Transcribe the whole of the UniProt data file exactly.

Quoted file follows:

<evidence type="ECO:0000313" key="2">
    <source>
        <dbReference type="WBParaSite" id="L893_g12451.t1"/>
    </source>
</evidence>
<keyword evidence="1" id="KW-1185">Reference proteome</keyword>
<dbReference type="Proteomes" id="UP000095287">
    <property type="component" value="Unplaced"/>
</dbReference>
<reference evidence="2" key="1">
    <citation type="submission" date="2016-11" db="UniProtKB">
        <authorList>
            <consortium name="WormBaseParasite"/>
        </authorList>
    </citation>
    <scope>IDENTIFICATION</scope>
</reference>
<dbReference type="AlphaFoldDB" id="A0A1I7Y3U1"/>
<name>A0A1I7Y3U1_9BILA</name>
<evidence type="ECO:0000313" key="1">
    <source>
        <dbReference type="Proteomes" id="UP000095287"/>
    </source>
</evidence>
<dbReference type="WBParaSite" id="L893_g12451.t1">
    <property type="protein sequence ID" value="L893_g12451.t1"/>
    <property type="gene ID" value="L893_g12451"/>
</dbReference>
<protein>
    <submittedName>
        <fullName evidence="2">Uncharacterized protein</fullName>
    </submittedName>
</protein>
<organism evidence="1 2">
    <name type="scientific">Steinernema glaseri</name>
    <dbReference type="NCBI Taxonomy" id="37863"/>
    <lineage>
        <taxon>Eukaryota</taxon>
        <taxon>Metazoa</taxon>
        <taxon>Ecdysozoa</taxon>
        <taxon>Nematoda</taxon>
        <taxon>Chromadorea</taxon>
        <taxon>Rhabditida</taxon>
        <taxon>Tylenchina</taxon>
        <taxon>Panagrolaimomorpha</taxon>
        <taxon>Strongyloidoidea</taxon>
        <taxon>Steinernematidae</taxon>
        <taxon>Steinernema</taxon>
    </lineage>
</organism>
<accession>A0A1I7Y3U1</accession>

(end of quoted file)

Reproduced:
<evidence type="ECO:0000313" key="2">
    <source>
        <dbReference type="WBParaSite" id="L893_g12451.t1"/>
    </source>
</evidence>
<keyword evidence="1" id="KW-1185">Reference proteome</keyword>
<dbReference type="Proteomes" id="UP000095287">
    <property type="component" value="Unplaced"/>
</dbReference>
<reference evidence="2" key="1">
    <citation type="submission" date="2016-11" db="UniProtKB">
        <authorList>
            <consortium name="WormBaseParasite"/>
        </authorList>
    </citation>
    <scope>IDENTIFICATION</scope>
</reference>
<dbReference type="AlphaFoldDB" id="A0A1I7Y3U1"/>
<name>A0A1I7Y3U1_9BILA</name>
<evidence type="ECO:0000313" key="1">
    <source>
        <dbReference type="Proteomes" id="UP000095287"/>
    </source>
</evidence>
<dbReference type="WBParaSite" id="L893_g12451.t1">
    <property type="protein sequence ID" value="L893_g12451.t1"/>
    <property type="gene ID" value="L893_g12451"/>
</dbReference>
<protein>
    <submittedName>
        <fullName evidence="2">Uncharacterized protein</fullName>
    </submittedName>
</protein>
<organism evidence="1 2">
    <name type="scientific">Steinernema glaseri</name>
    <dbReference type="NCBI Taxonomy" id="37863"/>
    <lineage>
        <taxon>Eukaryota</taxon>
        <taxon>Metazoa</taxon>
        <taxon>Ecdysozoa</taxon>
        <taxon>Nematoda</taxon>
        <taxon>Chromadorea</taxon>
        <taxon>Rhabditida</taxon>
        <taxon>Tylenchina</taxon>
        <taxon>Panagrolaimomorpha</taxon>
        <taxon>Strongyloidoidea</taxon>
        <taxon>Steinernematidae</taxon>
        <taxon>Steinernema</taxon>
    </lineage>
</organism>
<accession>A0A1I7Y3U1</accession>